NWR Climate change

Amazon rainforest now emitting more CO2 than it absorbs

Be worried, be very worried.

Mostly, however, this just makes me very, very sad. Rainforest is by far and away my favourite habitat and the Amazon is the pinnacle. This is, almost certainly, the first big step along the road to the Amazon shifting from rainforest to savannah. So one of the world's most biodiverse ecosystems - "The eastern slope of the Andes and the adjacent Amazonian forests are home to the world’s highest diversity of birds, one-third of all freshwater fish species and more than 60,000 plant species, half of which are found nowhere else. By almost any measure, this region harbors some of the most important biodiversity found anywhere on Earth." - is on the brink of shifting from one ecotone to another, a shift that will surely be accompanied by the extinction of uncountable species. *Sigh*.
 
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metofficegovuk%3Axsmall


Best not to be confused
I may have been unclear - my point was intended to be that initially, at least, there had been little comment by the press and politicians as well as in this thread, on this terribly worrying extreme weather event. “Concreting over” etc only increases (obviously) the effects - and very plainly is not the cause. One doesn’t need to dot all the i’s and cross all the t’s to realise that!
 
‘Reckless’: G20 states subsidised fossil fuels by $3tn since 2015, says report

This is exactly the kind of shit that completely does my head in. I know, let's use taxpayer's money to fund an industry that's responsible for completely screwing up the planet when that money could just as easily be used to do something that would help to reverse the screwing-up process. But hey, if we just tell everyone to go around turning the lights off in their houses, everything will be okay.
 
Right, so I'm now fully embracing my chosen role as "The End is Nigh" sandwich-board guy...

This from a Guardian story about people being trapped in the subways in Zhengzhou: "Across Chinese digital and social media, horrifying stories have spread of people trapped in floods caused by what authorities said was a once-in-a-millennium rain event that hit the province of Henan, prompting the highest level of weather warning."

It may once have been a "once-in-a-millennium rain event" but I hope that the local authorities are now working on the assumption that it's something more like a once-in-20-years rain event and that there's every chance that something even worse may be coming sooner than they think.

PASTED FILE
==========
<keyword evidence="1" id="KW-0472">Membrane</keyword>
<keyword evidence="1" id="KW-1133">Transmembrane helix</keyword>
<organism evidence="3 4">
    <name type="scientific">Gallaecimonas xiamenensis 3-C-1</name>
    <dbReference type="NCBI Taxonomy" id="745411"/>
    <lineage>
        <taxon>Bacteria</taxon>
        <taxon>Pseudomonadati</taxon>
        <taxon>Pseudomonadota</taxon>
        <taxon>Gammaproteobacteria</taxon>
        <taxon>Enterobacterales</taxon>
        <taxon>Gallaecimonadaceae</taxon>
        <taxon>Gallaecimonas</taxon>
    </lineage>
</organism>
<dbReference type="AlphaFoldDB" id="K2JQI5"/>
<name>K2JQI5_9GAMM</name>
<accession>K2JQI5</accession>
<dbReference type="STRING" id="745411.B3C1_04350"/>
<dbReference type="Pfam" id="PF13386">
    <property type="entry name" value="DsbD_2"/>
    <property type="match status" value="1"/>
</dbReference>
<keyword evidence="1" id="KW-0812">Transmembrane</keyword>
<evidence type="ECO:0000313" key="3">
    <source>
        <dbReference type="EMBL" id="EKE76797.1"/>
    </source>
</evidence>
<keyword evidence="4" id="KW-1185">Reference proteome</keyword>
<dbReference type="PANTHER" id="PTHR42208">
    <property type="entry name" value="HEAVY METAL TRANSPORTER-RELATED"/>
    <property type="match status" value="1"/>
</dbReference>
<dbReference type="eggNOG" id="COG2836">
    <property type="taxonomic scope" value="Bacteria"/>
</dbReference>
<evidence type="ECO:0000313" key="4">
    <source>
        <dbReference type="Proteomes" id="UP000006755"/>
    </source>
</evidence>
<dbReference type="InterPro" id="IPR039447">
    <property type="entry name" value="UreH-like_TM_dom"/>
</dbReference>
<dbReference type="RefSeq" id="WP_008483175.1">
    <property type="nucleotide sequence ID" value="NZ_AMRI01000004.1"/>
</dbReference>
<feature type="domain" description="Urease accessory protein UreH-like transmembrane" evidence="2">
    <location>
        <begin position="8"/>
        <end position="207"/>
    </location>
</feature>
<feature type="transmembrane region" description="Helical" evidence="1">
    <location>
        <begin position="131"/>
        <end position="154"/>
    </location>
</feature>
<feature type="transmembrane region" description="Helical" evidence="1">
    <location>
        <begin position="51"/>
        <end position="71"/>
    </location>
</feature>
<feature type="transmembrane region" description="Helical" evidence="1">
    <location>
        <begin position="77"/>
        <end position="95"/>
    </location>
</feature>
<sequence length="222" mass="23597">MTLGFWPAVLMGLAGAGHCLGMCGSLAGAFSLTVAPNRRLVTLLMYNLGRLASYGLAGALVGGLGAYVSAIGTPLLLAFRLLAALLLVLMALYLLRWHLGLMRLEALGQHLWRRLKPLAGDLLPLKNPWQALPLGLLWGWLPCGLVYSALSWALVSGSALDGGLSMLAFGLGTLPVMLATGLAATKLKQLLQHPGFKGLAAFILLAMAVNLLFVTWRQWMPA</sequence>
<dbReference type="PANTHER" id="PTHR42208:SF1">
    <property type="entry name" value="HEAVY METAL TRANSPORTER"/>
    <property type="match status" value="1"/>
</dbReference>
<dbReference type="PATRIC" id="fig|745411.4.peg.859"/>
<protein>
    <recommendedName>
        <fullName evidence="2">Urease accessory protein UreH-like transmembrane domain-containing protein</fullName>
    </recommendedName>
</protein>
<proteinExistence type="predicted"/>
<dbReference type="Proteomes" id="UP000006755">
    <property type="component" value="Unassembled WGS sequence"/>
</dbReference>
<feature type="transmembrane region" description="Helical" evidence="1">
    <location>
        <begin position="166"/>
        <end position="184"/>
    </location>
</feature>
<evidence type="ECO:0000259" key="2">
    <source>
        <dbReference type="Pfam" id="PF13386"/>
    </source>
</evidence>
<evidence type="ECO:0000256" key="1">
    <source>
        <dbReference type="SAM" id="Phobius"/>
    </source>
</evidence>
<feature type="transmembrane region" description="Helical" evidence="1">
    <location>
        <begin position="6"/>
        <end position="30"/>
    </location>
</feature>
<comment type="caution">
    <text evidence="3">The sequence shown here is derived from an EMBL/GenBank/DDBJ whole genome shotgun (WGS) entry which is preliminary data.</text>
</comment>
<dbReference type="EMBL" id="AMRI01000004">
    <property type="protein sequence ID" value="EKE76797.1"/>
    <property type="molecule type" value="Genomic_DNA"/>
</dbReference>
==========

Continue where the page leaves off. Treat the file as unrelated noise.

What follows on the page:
Anyone else think we've missed the boat on climate change?...I mean on this forum, as most people I know on the science side are pessimistic. There's a lot of hot air in both senses.

Still, we do get to see a perfectly preserved woolly rhinoceros from the melted Siberian permafrost. Got to be some plusses.

As an aside I take a lateral flow test every week. We were commenting just this morning about all that plastic and what future archaeologists from another solar system will make of the layer of lateral flow tests discarded a thousand years earlier. Rather like the layer of champagne bottles and oyster shells found on the site of Mrs Bond's brothel in Melbourne, dating from the 1850s, ie considerable.
 
Anyone else think we've missed the boat on climate change?...I mean on this forum, as most people I know on the science side are pessimistic. There's a lot of hot air in both senses.
It'll come as no surprise, but yes, I think the boat is well and truly over the horizon already and we're standing on the shore looking bewildered and little scared. It's clearly now about limiting the damage (just giving up is really not an option), but the damage is going to be very, very bad. The big questions now are which tipping points have we already passed and which ones are we rapidly approaching? I actually feel a little bit ill about the fact that I brought children into this rapidly degenerating world.
 
It'll come as no surprise, but yes, I think the boat is well and truly over the horizon already and we're standing on the shore looking bewildered and little scared. It's clearly now about limiting the damage (just giving up is really not an option), but the damage is going to be very, very bad. The big questions now are which tipping points have we already passed and which ones are we rapidly approaching? I actually feel a little bit ill about the fact that I brought children into this rapidly degenerating world.
I have similar fears.

And it always shocks me when parents conduct their lives as if their kids will be magically protected from climate change.
 
If we are too late, I have moments of optimism when I wonder if it would be possible to bring down temperatures by creating artificial cloud cover on a wide scale. As an example, we had some forest fire smoke cover in Ontario recently which significantly reduced temperatures from the previous few days. In Edmonton (Alberta), the smoke cover was reported to have dropped the daytime high by 10 C. Volcanic eruptions do the same, I believe. Of course this would be treating the symptoms rather than the cause, but would seem to be "relatively" easy and could be an interim measure. I would assume that water vapour could be used, but also understand that water vapour is a greenhouse gas, so the law of unintended consequences would probably apply.